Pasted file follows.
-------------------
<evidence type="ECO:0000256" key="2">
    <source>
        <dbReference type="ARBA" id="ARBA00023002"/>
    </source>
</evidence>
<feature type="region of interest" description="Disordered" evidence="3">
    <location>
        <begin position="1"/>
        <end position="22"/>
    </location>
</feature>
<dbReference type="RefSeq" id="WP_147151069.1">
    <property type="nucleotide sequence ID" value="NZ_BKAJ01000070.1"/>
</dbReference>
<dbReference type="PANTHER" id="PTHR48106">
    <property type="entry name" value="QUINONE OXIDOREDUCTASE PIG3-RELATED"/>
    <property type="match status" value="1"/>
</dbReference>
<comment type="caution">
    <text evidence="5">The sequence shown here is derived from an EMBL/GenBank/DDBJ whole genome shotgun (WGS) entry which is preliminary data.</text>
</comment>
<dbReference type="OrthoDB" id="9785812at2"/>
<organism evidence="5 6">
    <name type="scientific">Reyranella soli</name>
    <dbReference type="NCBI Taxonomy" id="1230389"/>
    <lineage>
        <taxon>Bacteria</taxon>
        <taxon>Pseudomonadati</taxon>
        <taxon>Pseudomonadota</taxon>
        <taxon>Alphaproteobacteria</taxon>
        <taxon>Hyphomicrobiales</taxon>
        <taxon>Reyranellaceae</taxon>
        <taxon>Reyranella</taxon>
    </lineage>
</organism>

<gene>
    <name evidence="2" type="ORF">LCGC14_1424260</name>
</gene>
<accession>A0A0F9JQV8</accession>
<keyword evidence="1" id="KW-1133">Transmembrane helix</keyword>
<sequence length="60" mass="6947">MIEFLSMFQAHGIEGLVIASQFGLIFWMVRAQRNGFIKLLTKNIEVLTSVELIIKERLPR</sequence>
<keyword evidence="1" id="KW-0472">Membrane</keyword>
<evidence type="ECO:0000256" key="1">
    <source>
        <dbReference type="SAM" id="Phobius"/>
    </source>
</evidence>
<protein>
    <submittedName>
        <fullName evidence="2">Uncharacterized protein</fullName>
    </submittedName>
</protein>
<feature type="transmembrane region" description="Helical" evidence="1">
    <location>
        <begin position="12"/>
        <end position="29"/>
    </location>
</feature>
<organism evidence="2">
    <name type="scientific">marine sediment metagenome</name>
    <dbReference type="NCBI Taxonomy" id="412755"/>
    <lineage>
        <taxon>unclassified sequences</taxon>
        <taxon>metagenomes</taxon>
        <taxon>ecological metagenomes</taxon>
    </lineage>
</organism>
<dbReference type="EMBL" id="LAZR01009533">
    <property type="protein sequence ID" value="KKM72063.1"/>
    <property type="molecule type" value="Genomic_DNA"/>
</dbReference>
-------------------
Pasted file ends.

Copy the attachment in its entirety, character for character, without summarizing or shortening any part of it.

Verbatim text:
<evidence type="ECO:0000256" key="2">
    <source>
        <dbReference type="ARBA" id="ARBA00023002"/>
    </source>
</evidence>
<feature type="region of interest" description="Disordered" evidence="3">
    <location>
        <begin position="1"/>
        <end position="22"/>
    </location>
</feature>
<dbReference type="RefSeq" id="WP_147151069.1">
    <property type="nucleotide sequence ID" value="NZ_BKAJ01000070.1"/>
</dbReference>
<dbReference type="PANTHER" id="PTHR48106">
    <property type="entry name" value="QUINONE OXIDOREDUCTASE PIG3-RELATED"/>
    <property type="match status" value="1"/>
</dbReference>
<comment type="caution">
    <text evidence="5">The sequence shown here is derived from an EMBL/GenBank/DDBJ whole genome shotgun (WGS) entry which is preliminary data.</text>
</comment>
<dbReference type="OrthoDB" id="9785812at2"/>
<organism evidence="5 6">
    <name type="scientific">Reyranella soli</name>
    <dbReference type="NCBI Taxonomy" id="1230389"/>
    <lineage>
        <taxon>Bacteria</taxon>
        <taxon>Pseudomonadati</taxon>
        <taxon>Pseudomonadota</taxon>
        <taxon>Alphaproteobacteria</taxon>
        <taxon>Hyphomicrobiales</taxon>
        <taxon>Reyranellaceae</taxon>
        <taxon>Reyranella</taxon>
    </lineage>
</organism>

<gene>
    <name evidence="2" type="ORF">LCGC14_1424260</name>
</gene>
<accession>A0A0F9JQV8</accession>
<keyword evidence="1" id="KW-1133">Transmembrane helix</keyword>
<sequence length="60" mass="6947">MIEFLSMFQAHGIEGLVIASQFGLIFWMVRAQRNGFIKLLTKNIEVLTSVELIIKERLPR</sequence>
<keyword evidence="1" id="KW-0472">Membrane</keyword>
<evidence type="ECO:0000256" key="1">
    <source>
        <dbReference type="SAM" id="Phobius"/>
    </source>
</evidence>
<protein>
    <submittedName>
        <fullName evidence="2">Uncharacterized protein</fullName>
    </submittedName>
</protein>
<feature type="transmembrane region" description="Helical" evidence="1">
    <location>
        <begin position="12"/>
        <end position="29"/>
    </location>
</feature>
<organism evidence="2">
    <name type="scientific">marine sediment metagenome</name>
    <dbReference type="NCBI Taxonomy" id="412755"/>
    <lineage>
        <taxon>unclassified sequences</taxon>
        <taxon>metagenomes</taxon>
        <taxon>ecological metagenomes</taxon>
    </lineage>
</organism>
<dbReference type="EMBL" id="LAZR01009533">
    <property type="protein sequence ID" value="KKM72063.1"/>
    <property type="molecule type" value="Genomic_DNA"/>
</dbReference>